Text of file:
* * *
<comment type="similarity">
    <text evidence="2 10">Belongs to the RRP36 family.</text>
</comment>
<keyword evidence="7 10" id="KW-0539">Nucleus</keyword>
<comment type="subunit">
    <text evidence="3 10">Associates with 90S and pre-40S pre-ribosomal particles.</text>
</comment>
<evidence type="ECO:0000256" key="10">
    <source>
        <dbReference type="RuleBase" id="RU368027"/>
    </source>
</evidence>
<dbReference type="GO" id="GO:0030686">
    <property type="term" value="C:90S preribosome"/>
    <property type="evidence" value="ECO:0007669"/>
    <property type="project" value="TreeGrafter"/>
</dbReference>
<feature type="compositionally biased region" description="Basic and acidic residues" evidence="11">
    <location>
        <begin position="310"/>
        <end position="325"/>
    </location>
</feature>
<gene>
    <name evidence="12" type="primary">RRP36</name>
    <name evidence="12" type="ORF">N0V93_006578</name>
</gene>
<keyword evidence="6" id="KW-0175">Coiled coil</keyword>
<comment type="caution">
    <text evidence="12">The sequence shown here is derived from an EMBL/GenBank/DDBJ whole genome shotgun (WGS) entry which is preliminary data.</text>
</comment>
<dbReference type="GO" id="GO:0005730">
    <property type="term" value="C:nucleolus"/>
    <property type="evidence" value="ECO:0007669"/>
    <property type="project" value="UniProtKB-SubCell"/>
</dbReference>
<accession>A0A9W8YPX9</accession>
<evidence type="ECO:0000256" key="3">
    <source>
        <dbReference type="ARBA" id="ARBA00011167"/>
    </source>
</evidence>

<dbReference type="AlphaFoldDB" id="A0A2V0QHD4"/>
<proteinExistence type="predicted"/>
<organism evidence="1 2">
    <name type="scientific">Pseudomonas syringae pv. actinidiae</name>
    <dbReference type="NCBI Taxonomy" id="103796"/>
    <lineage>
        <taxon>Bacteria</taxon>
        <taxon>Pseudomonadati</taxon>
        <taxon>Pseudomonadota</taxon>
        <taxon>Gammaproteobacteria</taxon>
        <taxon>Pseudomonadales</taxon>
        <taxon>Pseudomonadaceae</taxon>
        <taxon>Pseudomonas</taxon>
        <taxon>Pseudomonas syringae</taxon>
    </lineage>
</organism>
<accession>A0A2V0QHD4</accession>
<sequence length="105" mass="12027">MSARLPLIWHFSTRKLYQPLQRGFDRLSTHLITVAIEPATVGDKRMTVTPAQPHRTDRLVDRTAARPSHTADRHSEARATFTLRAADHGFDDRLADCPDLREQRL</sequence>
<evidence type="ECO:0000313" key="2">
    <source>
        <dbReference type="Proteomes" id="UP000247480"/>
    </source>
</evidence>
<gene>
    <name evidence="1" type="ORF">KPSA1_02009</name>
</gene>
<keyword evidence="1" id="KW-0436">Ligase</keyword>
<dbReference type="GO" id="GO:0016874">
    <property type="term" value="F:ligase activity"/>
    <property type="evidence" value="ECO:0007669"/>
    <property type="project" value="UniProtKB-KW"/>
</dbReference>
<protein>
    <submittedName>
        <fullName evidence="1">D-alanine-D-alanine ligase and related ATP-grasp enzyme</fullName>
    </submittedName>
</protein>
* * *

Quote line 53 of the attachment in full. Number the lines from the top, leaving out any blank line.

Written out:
        <taxon>Pseudomonadales</taxon>